Deciding on having a baby and proper dietary planning will help you write a memorable chapter in your life that will announce the arrival of the stork with a bundle of joy.
Lifestyle modifications specifically about food intake is a vital factor in planning for pregnancy. Food provides nourishment to the body and the right type of food can contribute to the ideal conditions for pregnancy and childbirth.
Things to avoid
Alcohol intake and smoking should be avoided.
Talk to your healthcare provider
It is also important to discuss with your doctor and make sure that you are not on any medications that are contraindicated and could interfere with your pregnancy.
Knowing your ideal body weight
There is no one size fits all diet, and it is dependent on the individual makeup. The body mass index (BMI) is a measure of your body weight based on the height and weight. This BMI should be within acceptable limits.
Rule out food allergy
One must ensure that she is not allergic to any particular fruit, vegetable or nuts. Identify the allergen early and eliminate them from your diet.
Wash fruits and vegetables thoroughly as bacterial residues and wild yeasts in fruits such as grapes could irritate the stomach.
Varied and well-balanced diet
Healthy eating is essential for every living person and especially more important for the soon to be the mothers.
What is most important is eating a healthy, well-balanced diet that contains starchy foods, plenty of fruits and vegetables, whole grains, pulses, fish, eggs, meat, dry fruits, nuts, milk and other proteins. Fruits and vegetables contain vitamins and minerals. Avoid juice extracts of fruits, as they are devoid of fibre. Fibre helps in digestion and prevents constipation. Stay well hydrated by drinking enough water. A daily intake of 6 – 8 glasses of water are required for a normal healthy person.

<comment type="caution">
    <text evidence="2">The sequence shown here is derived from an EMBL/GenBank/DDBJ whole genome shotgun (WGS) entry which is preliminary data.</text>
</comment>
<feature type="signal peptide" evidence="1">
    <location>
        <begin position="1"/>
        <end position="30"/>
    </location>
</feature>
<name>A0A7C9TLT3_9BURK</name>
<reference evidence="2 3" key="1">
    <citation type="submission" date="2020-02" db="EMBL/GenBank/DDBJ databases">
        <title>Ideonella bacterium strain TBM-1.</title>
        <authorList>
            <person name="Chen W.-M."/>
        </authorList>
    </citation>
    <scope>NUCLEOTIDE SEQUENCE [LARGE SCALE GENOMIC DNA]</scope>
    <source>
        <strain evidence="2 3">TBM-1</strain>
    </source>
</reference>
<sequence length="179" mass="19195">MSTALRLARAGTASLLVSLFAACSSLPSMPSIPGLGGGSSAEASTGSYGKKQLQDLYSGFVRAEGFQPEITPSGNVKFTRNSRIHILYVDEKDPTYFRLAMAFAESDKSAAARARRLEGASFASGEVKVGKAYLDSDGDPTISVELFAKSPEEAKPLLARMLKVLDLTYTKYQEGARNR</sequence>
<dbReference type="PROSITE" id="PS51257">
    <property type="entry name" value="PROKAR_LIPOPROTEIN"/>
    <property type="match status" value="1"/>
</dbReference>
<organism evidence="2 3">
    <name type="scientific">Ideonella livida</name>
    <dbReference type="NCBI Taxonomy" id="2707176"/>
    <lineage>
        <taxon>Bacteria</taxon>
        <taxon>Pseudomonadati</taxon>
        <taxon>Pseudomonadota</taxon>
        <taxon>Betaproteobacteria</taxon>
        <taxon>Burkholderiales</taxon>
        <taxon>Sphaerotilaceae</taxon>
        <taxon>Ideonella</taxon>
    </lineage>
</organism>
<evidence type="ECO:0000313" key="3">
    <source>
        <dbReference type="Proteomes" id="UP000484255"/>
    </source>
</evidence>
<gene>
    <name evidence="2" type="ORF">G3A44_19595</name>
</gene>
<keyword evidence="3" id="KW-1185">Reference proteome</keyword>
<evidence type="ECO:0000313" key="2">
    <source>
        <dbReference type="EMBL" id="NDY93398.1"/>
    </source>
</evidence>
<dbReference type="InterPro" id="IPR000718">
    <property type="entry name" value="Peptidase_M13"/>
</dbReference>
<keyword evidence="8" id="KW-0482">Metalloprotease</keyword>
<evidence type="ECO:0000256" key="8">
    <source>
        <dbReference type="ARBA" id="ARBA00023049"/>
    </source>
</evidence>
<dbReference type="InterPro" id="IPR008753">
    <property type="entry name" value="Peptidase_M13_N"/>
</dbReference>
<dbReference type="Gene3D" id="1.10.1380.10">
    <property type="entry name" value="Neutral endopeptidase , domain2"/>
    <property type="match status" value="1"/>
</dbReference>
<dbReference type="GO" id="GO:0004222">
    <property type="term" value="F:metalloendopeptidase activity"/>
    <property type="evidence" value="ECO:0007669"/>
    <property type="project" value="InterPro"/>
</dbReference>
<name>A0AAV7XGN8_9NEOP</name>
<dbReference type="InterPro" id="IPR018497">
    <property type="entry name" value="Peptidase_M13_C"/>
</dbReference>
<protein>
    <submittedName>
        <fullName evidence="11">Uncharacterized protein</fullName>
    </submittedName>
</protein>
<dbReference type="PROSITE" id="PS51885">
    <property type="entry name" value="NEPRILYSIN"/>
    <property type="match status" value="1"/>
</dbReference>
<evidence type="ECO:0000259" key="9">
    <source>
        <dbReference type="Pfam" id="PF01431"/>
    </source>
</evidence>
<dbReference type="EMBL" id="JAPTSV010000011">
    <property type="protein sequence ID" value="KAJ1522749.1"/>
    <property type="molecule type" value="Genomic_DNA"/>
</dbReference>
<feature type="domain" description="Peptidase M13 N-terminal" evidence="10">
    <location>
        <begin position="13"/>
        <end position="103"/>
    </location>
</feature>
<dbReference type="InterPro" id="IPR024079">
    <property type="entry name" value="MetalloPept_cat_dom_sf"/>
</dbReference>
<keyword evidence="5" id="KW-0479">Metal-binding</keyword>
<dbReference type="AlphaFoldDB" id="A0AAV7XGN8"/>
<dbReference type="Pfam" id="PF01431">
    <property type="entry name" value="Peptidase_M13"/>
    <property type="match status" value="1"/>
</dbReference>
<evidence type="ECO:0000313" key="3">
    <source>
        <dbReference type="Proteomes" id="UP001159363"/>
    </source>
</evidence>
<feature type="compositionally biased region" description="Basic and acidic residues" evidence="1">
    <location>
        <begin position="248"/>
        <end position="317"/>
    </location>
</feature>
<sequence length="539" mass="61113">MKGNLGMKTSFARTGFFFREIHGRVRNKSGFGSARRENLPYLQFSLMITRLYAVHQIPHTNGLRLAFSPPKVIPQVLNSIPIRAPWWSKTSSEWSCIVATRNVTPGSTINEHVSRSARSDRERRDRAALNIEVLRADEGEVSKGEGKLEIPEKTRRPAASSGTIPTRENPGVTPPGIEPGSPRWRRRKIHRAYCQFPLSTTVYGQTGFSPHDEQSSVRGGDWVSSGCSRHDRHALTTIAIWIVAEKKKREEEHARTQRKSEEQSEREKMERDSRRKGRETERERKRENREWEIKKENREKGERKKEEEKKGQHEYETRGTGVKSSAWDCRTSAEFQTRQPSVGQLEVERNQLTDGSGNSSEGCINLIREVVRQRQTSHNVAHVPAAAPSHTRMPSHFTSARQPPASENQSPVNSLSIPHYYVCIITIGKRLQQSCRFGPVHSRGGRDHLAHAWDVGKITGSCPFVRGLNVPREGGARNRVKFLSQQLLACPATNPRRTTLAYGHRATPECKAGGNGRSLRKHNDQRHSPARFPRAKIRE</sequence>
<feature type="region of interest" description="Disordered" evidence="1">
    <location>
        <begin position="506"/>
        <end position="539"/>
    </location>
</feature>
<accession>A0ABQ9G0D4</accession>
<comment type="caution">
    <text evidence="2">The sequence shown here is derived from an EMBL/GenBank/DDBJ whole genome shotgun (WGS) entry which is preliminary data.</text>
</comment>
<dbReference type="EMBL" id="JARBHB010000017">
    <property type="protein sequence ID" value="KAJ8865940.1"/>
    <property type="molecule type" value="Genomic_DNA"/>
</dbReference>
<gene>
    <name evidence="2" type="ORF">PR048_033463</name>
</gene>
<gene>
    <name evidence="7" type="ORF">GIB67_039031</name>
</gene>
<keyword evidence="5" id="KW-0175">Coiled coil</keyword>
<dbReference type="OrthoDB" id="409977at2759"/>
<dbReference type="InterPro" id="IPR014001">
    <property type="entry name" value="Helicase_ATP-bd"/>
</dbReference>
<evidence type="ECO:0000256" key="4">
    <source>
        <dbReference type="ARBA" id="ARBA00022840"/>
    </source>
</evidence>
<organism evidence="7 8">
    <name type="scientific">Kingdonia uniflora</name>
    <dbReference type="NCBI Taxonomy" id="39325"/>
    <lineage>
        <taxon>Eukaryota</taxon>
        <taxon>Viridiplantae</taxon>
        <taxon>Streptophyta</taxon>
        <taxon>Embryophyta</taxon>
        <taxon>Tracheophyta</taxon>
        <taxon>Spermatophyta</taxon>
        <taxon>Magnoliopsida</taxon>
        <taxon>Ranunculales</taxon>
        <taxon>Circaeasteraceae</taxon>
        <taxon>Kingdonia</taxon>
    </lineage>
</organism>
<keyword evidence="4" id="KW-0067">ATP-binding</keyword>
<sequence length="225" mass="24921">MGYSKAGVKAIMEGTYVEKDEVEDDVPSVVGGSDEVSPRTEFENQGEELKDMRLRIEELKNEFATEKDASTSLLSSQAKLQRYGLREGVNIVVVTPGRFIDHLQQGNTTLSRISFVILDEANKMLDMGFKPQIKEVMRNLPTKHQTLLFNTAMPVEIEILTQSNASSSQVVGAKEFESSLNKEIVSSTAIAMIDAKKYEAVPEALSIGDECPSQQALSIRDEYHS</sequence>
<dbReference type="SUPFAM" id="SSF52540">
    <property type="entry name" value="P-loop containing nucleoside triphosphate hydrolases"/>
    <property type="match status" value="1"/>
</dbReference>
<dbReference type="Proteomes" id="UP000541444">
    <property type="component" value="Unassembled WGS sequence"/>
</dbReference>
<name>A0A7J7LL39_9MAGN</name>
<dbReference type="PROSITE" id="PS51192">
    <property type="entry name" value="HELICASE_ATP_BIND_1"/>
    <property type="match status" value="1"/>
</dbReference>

Avoid binge eating
Do not eat to full capacity. The key is moderate eating of the right portions to maintain a healthy body weight. A close monitoring of your diet is important as the accumulation of excess fat reserve could cause more harm to you and the unborn. Use lower-fat and lower-sugar options. Avoid or minimise consumption of refined foods, the “three whites” – sugar, maida, and salt.
Essential vitamins and minerals required during pre-pregnancy
Two additional supplements that are required in generous doses are iron and folic acid. Folic acid is important in the development of the baby’s central nervous system.
Iron is required to prevent anaemia, a condition when the haemoglobin in the blood is low. Maternal anaemia can also affect the unborn. Haemoglobin carries oxygen to the cells in the different organs of the human body.
A woman contemplating pregnancy requires consuming about 27 milligrams of iron in her daily diet. There are two types of iron:
- From animal sources
- Non-heme iron from plant sources
It is important to include both the types of iron in the diet.
The recommended intake of folic acid (a vitamin-B form) before and up to 12 weeks of pregnancy is 400 micrograms per day. These are present in natural foods such as seafood, poultry, red meat, green leafy vegetables and citrus fruits. Avoid raw partially cooked meat and eggs.
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- 10 food high in iron – everyday health – Accessed on 22 March 2016 – http://www.everydayhealth.com/pictures/foods-high-in-iron/
- Eating a balanced diet – NHS choices – Accessed on 22 March 2016 – http://www.nhs.uk/Livewell/Goodfood/Pages/Healthyeating.aspx
- Have a healthy diet in pregnancy – NHS choices – Accessed on 22 March 2016 – www.nhs.uk/Conditions/pregnancy-and-baby/pages/healthy-pregnancy-diet.aspx